The earliest reference to the property is dated 1375, citing a building between Hoggen Lane and Trinity Lane, and it was this property, probably a Medieval timber framed building that was acquired in 1504 for £30 by John Browne and conveyed to a number of his brother Paynter-Stayners in 1532, and was first described as “Paynters' Hall” in 1549.
The Great Fire of London in 1666 destroyed most of the building. However, earlier during the conflagration Charles II is reported to have rested in the Hall with his brother James after viewing the approaching destruction. There were probably some remnants of the Hall that survived the fire, in particular the 3 foot thick South Wall was in place up until 1929-30 when a Dangerous Structures Notice was served. It was during the re-building of this wall, together with the, by now, necessary repair and reconstruction of much of the Hall, overseen by the architect Mr P M Searles-Wood, that an important surviving Stuart period window was found concealed in the wall between the Painted Chamber and the Hall.
The front of the old Hall probably stood back from the street line of Little Trinity Lane and this was part of the early front elevation. It is described as being an unglazed window extending over the greater part of the wall of the Chamber, of oak with bevelled timbers and square-sectioned wooden mullions of an early Stuart/Commonwealth date and probably never glazed. It was left insitu and the panelling replaced. There is no later reference to it being removed and the extent of the 1941 fire and rebuilding may not have affected it. Therefore there is the remote possibility that it is still insitu. If this is the case, it is an extremely important and rare remnant of an early London building surviving from before the Great Fire.
Re-building after the Great Fire was completed in 1670, followed by various improvements and additions in 1671-74 and in 1682 it was insured against fire. In 1675, the door is described as being carved by Edward Pearce. This is probably the front door and contradicts and old assumption that the carvings were by Grinling Gibbons. The carvings have survived, being cleaned and moved to the Entrance Hall in the 1960s.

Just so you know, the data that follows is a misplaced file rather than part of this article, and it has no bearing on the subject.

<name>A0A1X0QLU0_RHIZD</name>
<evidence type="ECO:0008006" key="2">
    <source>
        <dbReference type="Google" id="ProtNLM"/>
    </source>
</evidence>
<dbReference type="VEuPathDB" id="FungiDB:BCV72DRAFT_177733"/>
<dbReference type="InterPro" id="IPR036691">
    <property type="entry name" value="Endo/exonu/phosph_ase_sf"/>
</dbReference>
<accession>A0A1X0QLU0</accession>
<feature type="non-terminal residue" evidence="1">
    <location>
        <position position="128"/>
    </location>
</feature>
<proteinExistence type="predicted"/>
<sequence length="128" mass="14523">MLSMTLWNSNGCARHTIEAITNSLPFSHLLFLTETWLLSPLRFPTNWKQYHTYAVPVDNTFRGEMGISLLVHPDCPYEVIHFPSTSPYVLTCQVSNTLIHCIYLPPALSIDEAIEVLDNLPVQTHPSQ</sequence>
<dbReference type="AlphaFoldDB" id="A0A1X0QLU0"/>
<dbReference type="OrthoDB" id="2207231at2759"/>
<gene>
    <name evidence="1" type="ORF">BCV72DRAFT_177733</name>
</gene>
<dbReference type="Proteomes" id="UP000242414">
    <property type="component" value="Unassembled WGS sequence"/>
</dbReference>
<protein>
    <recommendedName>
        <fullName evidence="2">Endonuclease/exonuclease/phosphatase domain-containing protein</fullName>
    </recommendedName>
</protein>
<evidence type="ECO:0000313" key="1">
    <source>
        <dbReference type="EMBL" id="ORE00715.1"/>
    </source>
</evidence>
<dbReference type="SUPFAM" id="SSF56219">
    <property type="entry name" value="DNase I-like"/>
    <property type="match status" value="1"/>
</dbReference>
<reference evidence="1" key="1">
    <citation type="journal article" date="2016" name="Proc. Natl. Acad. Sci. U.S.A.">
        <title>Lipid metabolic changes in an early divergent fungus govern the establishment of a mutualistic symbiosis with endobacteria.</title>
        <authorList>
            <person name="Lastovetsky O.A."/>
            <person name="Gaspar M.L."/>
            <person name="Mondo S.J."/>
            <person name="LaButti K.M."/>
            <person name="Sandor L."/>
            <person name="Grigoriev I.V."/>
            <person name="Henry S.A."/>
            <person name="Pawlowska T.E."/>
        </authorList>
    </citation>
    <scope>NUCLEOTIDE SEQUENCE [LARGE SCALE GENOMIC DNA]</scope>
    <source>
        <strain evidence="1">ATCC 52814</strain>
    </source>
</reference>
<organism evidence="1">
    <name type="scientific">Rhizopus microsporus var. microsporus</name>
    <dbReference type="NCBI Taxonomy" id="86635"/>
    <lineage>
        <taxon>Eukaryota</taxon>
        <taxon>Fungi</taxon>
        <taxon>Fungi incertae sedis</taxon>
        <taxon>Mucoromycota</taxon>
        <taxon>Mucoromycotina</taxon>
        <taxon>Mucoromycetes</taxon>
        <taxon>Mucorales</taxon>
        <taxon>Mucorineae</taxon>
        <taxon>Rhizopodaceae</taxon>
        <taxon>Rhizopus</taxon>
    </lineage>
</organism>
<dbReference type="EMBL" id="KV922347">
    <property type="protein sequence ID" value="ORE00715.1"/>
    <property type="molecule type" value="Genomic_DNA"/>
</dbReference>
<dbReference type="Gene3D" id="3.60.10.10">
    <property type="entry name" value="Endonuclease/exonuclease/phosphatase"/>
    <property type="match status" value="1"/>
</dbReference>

There were further repairs in the 1770s and 1790s, with various changes towards the rear of the property through the intervening years. The next major building works followed in 1914, with the acquisition of shops and houses adjoining the northern boundary, between the Hall and the District Railway line. Number 5, 6 and 8 Little Trinity Lane were purchased, with the space occupied by Number 8 forming a new staircase and Painters’ Hall Chambers constructed to the North. The Court Room and Hall were also enlarged at this time. All the work was overseen by the Company's surveyor, Mr H D Searles-Wood and cost £10,845. Probably at the same time, or at least sometime between 1811 and 1916, the front elevation to the Hall received its present stone facing.
Early in the morning of 11 May 1941, after a night of fires all around the area, Painters’ Hall was again destroyed by fire. It seems apt that the Arms of the Painter-Stainers depict a phoenix, when twice in its history the Hall has been raised by fire only for a new Hall to rise again from the ashes. Building restrictions delayed rebuilding; the premises were extended to cover land on Huggin Hill to the West, the gift of Past Master Edmund Howard. Mr D E Harrington was the Architect, his plans were exhibited at the Royal Academy in 1960, and the building re-opened on 8 June 1961. Again, it was not a complete re-build as the front elevations, Entrance Hall and Staircase remained, together with Painters’ Hall Chambers, although the exact extent of the survival of the earlier building is difficult to ascertain from documentary sources.
Of the post war re-build, mention must be made of the ground and first floor joinery being specially selected English Oak; the two columns in the Court Room and one in the Entrance Hall grained to simulate marble, the antique lead cistern saved from the 17th century building and two glass painted panels, the Charles II Coat of Arms and the Transfiguration which were restored and installed in the new Court Room.
In recent years Painters’ Hall has continued to be added to and decorated, including the stained glass for the North window of the Hall in1969 featuring the Arms of eleven Liverymen who had served in the Office of Lord Mayor in the 20th century and the West window in 1972 featuring the Arms of the City, Queen Elizabeth II and Prince Charles. In addition a stained glass panel inserted in the North window and featuring a Phoenix was commissioned from Freeman Mel Howse in 2002 to mark the Quincentenary of the union of the Painters and Stainers’ Companies.
However, in the main the building today is much as it was re-built in 1961, the styling of the stair handrail and Hall gallery together with the West elevation being a strong evocation of that period. Whilst the recent works to the cloakrooms in the basement continue the long tradition of oak joinery, the painted oak gralning carried out so effectively in the Painted Chamber and the Master's Office by the Company’s decorative craftsmen is also worthy of note.